God wants us to be comforted.
The scriptures discuss it over and over. In 2 Corinthians 1:2, Paul calls God the “God of all comfort.” In Colossians 2:1-2, Paul wanted the people of that division-torn city to be comforted, or encouraged, as one translation renders its meaning. Jesus promised his disciples a “comforter,” (John 14:16, 26).
Comfort means different things to different people. While writing this article, I’m in an airplane at 34,000 feet and the air is a little bumpy. I’d rather be on the ground, where I’m a little more comfortable. My wife’s idea of comfort is sitting curled up on a couch. If it’s winter, she’d also be more comfortable sitting in front of a roaring fire.
When the Bible’s writers talk about comfort, they use a word that means “to call to the side of.” For example, the same word used in Colossians 2:2 is used in 1 John 2:1-2, which says, “My little children, I write unto you that you sin not, but if anyone sins, we have an advocate with the Father, Jesus Christ the righteous; and he is the propitiation for our sins and not for ours only, but for the sins of the whole world.” The word “advocate” is this same word as “comfort” or “comforter” as used in these other references.
As our advocate, Jesus Christ is called to our side to represent us, much as a lawyer is called to our side to help us. But the word “advocate” is stronger than that. It also carries with it the idea that with Christ, we are “brave together.” Here’s where the comfort comes.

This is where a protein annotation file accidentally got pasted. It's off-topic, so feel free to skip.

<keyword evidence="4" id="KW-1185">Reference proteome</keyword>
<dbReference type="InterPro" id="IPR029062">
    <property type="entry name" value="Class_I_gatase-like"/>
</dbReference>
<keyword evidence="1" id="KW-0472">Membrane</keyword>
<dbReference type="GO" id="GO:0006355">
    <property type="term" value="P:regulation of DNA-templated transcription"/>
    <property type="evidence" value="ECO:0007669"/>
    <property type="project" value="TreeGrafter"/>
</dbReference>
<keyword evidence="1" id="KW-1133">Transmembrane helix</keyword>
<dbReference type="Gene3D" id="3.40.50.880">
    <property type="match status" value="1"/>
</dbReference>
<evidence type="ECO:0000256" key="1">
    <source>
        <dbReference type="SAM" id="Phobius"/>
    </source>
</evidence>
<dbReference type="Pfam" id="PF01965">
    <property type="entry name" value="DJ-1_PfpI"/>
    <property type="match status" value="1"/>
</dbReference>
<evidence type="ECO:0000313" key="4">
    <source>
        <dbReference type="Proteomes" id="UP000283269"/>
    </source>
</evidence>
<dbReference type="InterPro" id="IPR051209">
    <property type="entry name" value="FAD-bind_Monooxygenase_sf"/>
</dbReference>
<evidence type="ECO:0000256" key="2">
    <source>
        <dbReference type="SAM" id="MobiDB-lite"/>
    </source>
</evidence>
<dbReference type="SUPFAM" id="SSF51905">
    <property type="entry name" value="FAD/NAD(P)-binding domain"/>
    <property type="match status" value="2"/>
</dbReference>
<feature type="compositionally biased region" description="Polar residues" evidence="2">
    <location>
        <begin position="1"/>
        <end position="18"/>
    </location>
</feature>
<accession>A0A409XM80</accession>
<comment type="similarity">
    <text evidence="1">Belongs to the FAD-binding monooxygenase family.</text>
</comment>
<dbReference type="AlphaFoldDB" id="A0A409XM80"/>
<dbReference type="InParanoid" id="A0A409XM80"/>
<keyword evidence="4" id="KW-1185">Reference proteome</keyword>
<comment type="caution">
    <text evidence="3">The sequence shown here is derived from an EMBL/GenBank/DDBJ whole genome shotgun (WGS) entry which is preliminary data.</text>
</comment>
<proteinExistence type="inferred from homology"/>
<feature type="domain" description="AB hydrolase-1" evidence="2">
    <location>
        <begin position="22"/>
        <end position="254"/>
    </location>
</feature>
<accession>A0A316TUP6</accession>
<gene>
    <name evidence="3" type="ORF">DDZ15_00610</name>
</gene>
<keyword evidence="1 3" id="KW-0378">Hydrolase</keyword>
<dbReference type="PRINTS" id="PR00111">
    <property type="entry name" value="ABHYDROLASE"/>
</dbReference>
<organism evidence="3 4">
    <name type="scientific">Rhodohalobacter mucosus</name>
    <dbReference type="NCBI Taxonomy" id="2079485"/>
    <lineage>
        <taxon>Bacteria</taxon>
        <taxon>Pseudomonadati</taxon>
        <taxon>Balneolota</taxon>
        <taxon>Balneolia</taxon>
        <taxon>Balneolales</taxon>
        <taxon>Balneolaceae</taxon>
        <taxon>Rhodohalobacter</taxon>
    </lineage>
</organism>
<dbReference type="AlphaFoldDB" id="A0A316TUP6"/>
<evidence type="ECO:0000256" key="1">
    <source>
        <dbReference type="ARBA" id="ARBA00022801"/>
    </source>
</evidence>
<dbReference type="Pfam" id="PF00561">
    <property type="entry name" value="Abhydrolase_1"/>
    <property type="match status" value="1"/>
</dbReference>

Were we to stand naked and alone before God, we wouldn’t have very much confidence in ourselves. As sinners, we are convicted of transgressing God’s law. That transgression brings with it a lack of confidence in standing before a perfect being.
But, because our Lord shed his blood to cleanse us from sin, we have been freed from sin and live for Him who gave himself for us. Being thus redeemed, we have an advocate. Any further transgression is resolved by His blood (1 John 1:7). Of course, we must continue to walk in the light. If not, we can still be lost in sin.
Because our Lord shed his blood to redeem us, he stands beside us and owns us. His standing beside us is a great comfort because we know he understands what it’s like to be human and can sympathize with us in our weakness.
Now, we can stand “brave together” with our Lord. It is this confidence the Hebrew writer speaks about in Hebrews 10:35, which says, “Cast not away your confidence which hath great recompense of reward.” The writer thus is encouraging his readers to stand bravely together with Christ, not casting him aside.
And so we should stand with our comfort, Jesus, our confidence, our advocate